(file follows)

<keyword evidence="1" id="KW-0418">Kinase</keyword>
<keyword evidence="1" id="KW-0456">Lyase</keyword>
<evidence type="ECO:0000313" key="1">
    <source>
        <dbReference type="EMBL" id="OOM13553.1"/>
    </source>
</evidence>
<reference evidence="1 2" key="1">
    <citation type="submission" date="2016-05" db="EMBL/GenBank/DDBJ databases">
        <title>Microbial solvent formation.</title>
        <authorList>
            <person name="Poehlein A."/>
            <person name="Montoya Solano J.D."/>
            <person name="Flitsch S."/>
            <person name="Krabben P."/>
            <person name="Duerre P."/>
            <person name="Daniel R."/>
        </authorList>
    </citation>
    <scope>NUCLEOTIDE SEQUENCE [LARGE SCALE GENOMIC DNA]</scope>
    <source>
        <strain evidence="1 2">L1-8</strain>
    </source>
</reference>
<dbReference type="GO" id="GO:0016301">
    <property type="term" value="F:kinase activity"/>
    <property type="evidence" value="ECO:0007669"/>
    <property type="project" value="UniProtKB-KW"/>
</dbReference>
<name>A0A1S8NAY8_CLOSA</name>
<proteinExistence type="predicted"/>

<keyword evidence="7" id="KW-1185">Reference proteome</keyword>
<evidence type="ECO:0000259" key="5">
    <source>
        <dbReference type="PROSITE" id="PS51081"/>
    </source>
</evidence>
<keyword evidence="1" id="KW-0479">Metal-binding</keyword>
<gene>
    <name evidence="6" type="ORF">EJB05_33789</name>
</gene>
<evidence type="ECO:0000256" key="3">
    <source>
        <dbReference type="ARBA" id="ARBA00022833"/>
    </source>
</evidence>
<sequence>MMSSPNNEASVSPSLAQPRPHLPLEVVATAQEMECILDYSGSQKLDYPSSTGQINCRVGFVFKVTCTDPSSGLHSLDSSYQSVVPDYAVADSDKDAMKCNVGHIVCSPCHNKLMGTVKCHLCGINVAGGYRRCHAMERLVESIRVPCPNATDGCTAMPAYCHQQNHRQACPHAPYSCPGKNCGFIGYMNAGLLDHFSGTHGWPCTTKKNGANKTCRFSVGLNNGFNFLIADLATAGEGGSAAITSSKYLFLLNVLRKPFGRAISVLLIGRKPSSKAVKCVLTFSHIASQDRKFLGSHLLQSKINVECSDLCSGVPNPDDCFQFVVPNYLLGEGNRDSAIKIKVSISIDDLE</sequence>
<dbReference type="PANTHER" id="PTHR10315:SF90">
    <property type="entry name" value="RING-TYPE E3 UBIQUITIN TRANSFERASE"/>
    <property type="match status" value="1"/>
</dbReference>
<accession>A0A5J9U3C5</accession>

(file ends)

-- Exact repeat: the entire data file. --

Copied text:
<keyword evidence="1" id="KW-0418">Kinase</keyword>
<keyword evidence="1" id="KW-0456">Lyase</keyword>
<evidence type="ECO:0000313" key="1">
    <source>
        <dbReference type="EMBL" id="OOM13553.1"/>
    </source>
</evidence>
<reference evidence="1 2" key="1">
    <citation type="submission" date="2016-05" db="EMBL/GenBank/DDBJ databases">
        <title>Microbial solvent formation.</title>
        <authorList>
            <person name="Poehlein A."/>
            <person name="Montoya Solano J.D."/>
            <person name="Flitsch S."/>
            <person name="Krabben P."/>
            <person name="Duerre P."/>
            <person name="Daniel R."/>
        </authorList>
    </citation>
    <scope>NUCLEOTIDE SEQUENCE [LARGE SCALE GENOMIC DNA]</scope>
    <source>
        <strain evidence="1 2">L1-8</strain>
    </source>
</reference>
<dbReference type="GO" id="GO:0016301">
    <property type="term" value="F:kinase activity"/>
    <property type="evidence" value="ECO:0007669"/>
    <property type="project" value="UniProtKB-KW"/>
</dbReference>
<name>A0A1S8NAY8_CLOSA</name>
<proteinExistence type="predicted"/>

<keyword evidence="7" id="KW-1185">Reference proteome</keyword>
<evidence type="ECO:0000259" key="5">
    <source>
        <dbReference type="PROSITE" id="PS51081"/>
    </source>
</evidence>
<keyword evidence="1" id="KW-0479">Metal-binding</keyword>
<gene>
    <name evidence="6" type="ORF">EJB05_33789</name>
</gene>
<evidence type="ECO:0000256" key="3">
    <source>
        <dbReference type="ARBA" id="ARBA00022833"/>
    </source>
</evidence>
<sequence>MMSSPNNEASVSPSLAQPRPHLPLEVVATAQEMECILDYSGSQKLDYPSSTGQINCRVGFVFKVTCTDPSSGLHSLDSSYQSVVPDYAVADSDKDAMKCNVGHIVCSPCHNKLMGTVKCHLCGINVAGGYRRCHAMERLVESIRVPCPNATDGCTAMPAYCHQQNHRQACPHAPYSCPGKNCGFIGYMNAGLLDHFSGTHGWPCTTKKNGANKTCRFSVGLNNGFNFLIADLATAGEGGSAAITSSKYLFLLNVLRKPFGRAISVLLIGRKPSSKAVKCVLTFSHIASQDRKFLGSHLLQSKINVECSDLCSGVPNPDDCFQFVVPNYLLGEGNRDSAIKIKVSISIDDLE</sequence>
<dbReference type="PANTHER" id="PTHR10315:SF90">
    <property type="entry name" value="RING-TYPE E3 UBIQUITIN TRANSFERASE"/>
    <property type="match status" value="1"/>
</dbReference>
<accession>A0A5J9U3C5</accession>